This scenic and wildlife-rich area in Hwange National Park is located in the southeastern part of the park, near the Ngweshla area. This area is named after a series of pools that form part of the Deteema Springs, which are fed by underground water sources. The pools attract a diverse range of wildlife, including elephant, buffalo, zebra, and many species of antelope. Predators such as crocodiles and hippos can also be spotted in the pools. Luckily, visitors have the opportunity to observe these majestic creatures up close at Hwange Croc Pools, very near to Robins Camp and Nantwich Lodge. Hippos are known to be particularly territorial and can be dangerous if approached too closely, but from a safe distance, they are wonderful creatures to observe on safari. The Croc Pools area offers an incredible chance to experience the beauty of nature and witness the interactions of various wildlife species in their natural habitat.
The Somhlaba River Drive is a scenic route located in the northwestern part of Hwange National Park and is a popular destination for wildlife viewing and birdwatching. This beautiful area of the park is a 30-minute drive (approximately) from Nantwich lodge, and in the late afternoon the sun provides lovely photographic opportunities in the area, and welcome sites to stop for safari sundowners. The Somhlaba River is a seasonal river that flows through the park and provides an important water source as well as high-nutrient riverine vegetation, attracting a varied range of birdlife and wildlife, including buffalo, elephant and lion. Lucky visitors may even spot elusive predators like leopard and cheetah on the prowl. And with over 400 recorded bird species, birdwatching enthusiast will have the opportunity to observe and identify a wide variety of bird species in this particular area, such as the African hoopoe, banded clover, colorful bee-eater and kingfisher, as well as the majestic raptor species.
There are three seeps at Mahohoma. The first is approximately 30 minutes’ drive from Nantwich Lodge, and the other two follow on a short drive thereafter. Located near the Deteema Dam and the Ngamo Plains in the northern area of Hwange National Park, these wetland seeps are fed by underground springs and are surrounded by high grasses and other dense vegetation, providing a haven for wildlife such as cheetah and lion, as well as elephant, buffalo, roan, and birds. In fact, the Mahohoma Seeps are known to be a popular spot for birdwatching, as many species of waterbird and raptor found in the area. Large herds of elephant come to drink and bathe in the seeps during the dry season.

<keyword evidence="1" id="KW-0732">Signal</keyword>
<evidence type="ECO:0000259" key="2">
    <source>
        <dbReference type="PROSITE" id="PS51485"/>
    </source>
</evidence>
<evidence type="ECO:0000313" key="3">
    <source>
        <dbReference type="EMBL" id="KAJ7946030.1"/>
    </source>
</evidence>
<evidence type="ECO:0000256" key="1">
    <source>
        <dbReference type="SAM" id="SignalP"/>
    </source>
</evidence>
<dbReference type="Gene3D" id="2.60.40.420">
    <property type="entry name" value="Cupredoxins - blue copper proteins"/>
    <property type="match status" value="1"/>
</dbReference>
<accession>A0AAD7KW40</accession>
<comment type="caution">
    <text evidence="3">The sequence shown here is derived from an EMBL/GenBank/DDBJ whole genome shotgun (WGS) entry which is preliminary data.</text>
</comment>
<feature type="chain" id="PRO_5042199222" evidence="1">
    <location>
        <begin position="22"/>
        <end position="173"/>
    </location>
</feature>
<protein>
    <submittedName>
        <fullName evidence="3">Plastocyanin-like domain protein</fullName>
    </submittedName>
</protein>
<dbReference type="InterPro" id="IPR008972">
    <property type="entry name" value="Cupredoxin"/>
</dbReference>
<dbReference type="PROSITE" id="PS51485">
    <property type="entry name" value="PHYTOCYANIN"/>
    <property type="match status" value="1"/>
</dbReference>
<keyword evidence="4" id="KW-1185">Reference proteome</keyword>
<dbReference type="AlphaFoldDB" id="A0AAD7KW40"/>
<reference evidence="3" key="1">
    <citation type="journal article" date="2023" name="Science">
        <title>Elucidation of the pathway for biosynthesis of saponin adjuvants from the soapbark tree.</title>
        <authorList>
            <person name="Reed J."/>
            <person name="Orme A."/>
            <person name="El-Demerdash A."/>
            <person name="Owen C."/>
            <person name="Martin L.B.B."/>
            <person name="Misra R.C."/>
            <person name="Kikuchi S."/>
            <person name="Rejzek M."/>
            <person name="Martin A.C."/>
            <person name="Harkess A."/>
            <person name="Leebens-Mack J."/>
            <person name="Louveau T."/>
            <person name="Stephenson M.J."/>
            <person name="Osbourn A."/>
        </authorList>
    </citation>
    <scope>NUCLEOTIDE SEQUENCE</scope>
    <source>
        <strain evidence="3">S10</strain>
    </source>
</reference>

The loop road with seeps through to Deka River on the way to Nantwich lodge lead to Reedbuck Vlei. The reedbuck is an antelope that tends to be skittish and stay in close quarters, making them hard to spot on a game drive and potentially making them easy pray for resident predators. Although lions typically do not hunt them, they are vulnerable to being caught by leopards, and this area is known as ‘cat country’ in Hwange National Park. The Reedbuck Vlei is a relatively shallow, marshy, and seasonally waterlogged area, surrounded by tall grasses and reeds. This is a good area for lions as the grasses are high; reedbucks aside, there are plenty of other antelope species that linger nearby. Stopping for tea or a picnic at the weir, visitors can appreciate the surroundings, and look for various species of wildlife.
The Deteema Dam is often referred to as the lions’ favourite hangout. It is one of the popular dams near Robins Camp and Nantwich – it is a manmade dam with three boreholes with solar panels – it is the only water source within about a 15km radius, so during the dry season, visitors see high numbers of elephant, plains game such as zebra, giraffe, impala, and there is even hippo in this area. The hide is a great spot to view the wildlife, and the petrified wood rock and chief’s chair (made from the large hip bones of an elephant) make this place memorable. Lions have often been spotted at Deteema Dam, and many species of birds are known to frequent the area, including spoonbill, ibis, and Kori bustard.